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Poets & Litterateur


Parvati Prasad Baruah…… Geetikavi, the Lyrical Poet of Assam

Parvati Prasad Baruva is one of the cultural icons of Assam, was a poet, lyricist, dramatist: an icon of Assamese literature and the Culture of Assam. Known for his simple and sensitive use of the Assamese language, he is popularly known as the Geetikavi—the lyrical poet of Assam
The first decade of the 20th century can be deemed as highly significant for Assam because three eminent sons were born to serve the state with lilting music and inspiring poetry. The proverbial three Prasads — Jyotiprasad Agarwalla (1903), Parvati Prasad Baruva (1904) and Bishnu Prasad Rabha (1909) — were synonymous with literature, culture, dance, music and cinematography. The triumvirate kept the literary and cultural arena of the state illumined and vibrant for almost the next six decades. 

Birendranath Datta

Birendra Nath Dutta was one of the most talented singers and lyricists of Assam. He started his career as a teacher but was also continuing his singing career at the same time. In 1961, his two gramophone records were released by HMV that contained previously released popular songs like "Dhun Dhun Dhunia", "Bahagar Dupariya", "Sou Patharar Kahua Phool" and others. He also continued singing for the radio which had made him popular among the listeners of Assam. Some unforgottable songs sung by Birendra Nath Dutta are - "Monor Khobar", "Bahudin Bokulor Gondh Poa Naai", "Meli Dilo Man", "Rohimalaa Uronir Maajere", "Sou Sirish Daalat", "Tomaar Kaarane Jaau", "Aahinak Kone Anane", "Mou Daaponar", "Sita Banabaash", "Bogoli Bogaa Phot Di Ja", "Jilir Maate", "O Ghan Chirikaa", "Barashaa Tomaar", "Aakaashe Botaahe", "Aakaash Aamaak Akani Aakaash Diya " etc.

Krishna Kanta Handique………… the Sanskrit Scholar
Among all the modern Assamese, Krishna Kanta Handique understood his country and the world the best. A name synonymous with scholastic pursuits, he was a great Assamese of whom every Indian can justifiably be proud.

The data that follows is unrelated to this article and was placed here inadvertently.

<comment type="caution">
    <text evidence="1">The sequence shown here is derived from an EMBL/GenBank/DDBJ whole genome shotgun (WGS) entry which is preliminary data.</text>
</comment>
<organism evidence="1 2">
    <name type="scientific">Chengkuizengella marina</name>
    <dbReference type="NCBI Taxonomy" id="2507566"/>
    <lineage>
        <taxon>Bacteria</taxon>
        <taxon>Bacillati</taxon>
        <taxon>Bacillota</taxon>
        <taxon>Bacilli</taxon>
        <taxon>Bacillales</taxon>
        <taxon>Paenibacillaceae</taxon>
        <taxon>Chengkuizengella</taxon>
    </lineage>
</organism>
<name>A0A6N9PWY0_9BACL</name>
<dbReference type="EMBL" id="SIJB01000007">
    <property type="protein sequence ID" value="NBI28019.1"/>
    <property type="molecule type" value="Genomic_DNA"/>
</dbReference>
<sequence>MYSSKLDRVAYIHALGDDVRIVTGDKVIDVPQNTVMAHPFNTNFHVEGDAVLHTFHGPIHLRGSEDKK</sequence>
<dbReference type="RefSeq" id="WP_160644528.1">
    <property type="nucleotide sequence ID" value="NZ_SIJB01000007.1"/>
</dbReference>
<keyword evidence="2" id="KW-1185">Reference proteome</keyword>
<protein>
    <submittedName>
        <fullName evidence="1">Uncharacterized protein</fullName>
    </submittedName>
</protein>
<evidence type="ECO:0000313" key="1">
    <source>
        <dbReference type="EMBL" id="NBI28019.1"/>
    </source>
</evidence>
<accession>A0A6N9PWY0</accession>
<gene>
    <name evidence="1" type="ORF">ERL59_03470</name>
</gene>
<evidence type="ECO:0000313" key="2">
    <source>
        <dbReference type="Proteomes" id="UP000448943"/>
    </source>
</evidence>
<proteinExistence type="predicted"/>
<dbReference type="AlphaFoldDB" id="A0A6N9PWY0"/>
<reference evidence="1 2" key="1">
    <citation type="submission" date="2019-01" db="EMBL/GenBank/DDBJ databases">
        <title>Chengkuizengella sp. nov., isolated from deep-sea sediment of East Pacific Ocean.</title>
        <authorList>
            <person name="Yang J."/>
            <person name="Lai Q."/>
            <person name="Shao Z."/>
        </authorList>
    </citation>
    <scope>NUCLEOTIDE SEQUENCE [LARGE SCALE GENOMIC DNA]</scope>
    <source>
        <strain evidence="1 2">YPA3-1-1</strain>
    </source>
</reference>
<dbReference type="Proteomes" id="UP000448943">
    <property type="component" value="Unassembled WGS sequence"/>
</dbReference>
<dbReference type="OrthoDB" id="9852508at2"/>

His life and works were a balancing of apparently irreconcilable opposites. A man given completely to profound study and never bothering about popularity, power and fame, Handique had a strong sense of social and moral obligation.
Krishna Kanta Handique was born on the July 20, 1898 in Jorhat town of Assam, to Rai-Bahadur Radha Kanta Handique. He was educated at Cotton College, Guwahati (1913-15), Sanskrit College, Calcutta (1915-17), Calcutta University (1917-19), Oxford University, Paris University and Berlin University (1920-27). 

One of the most celebrated names in the social, cultural and religious life of Assam in the last century, Late Sri Sri Pitambar Deva Gadmuriya Sattradhikar Goswami of Majuli, the riverine island of the mighty Brahmaputra, was a personality of rare vision and commitment, dedication and erudition. Born on June 10, 1885 in the Saru Gadmur Sattra, Majuli, to the late Chitrachandra Deva and Durgeswari Devi, young Pitambar was anointed to the monastic order of the Gadmur Sattra and seated as its Deka Sattradhikar at the age of just 6 years. Given to Sanskrit learning under the tutelege of Nityanandadeva Bhagawati Vidyavagish in the Sattra itself, Pitambar Deva was elevated as the Sattradhikar of the Gadmur Sattra at the age of 21 years, after the passing away of Sri Sri Jogachandra Deva Sattradhikar Goswami. Continuing with the Sanskrit studies in a wider range covering grammar and literature, philosophy, religion and theology, he also took to self-teaching of English and modern Assamese literature. Also, Pitambar Deva learnt Ayurveda as well as took lessons in classical music both vocal and instrumental (Sitar, Violin and Harmonium), inviting experts from Calcutta to the Sattra, along with the traditional Sattriya music from senior Sattra exponents.

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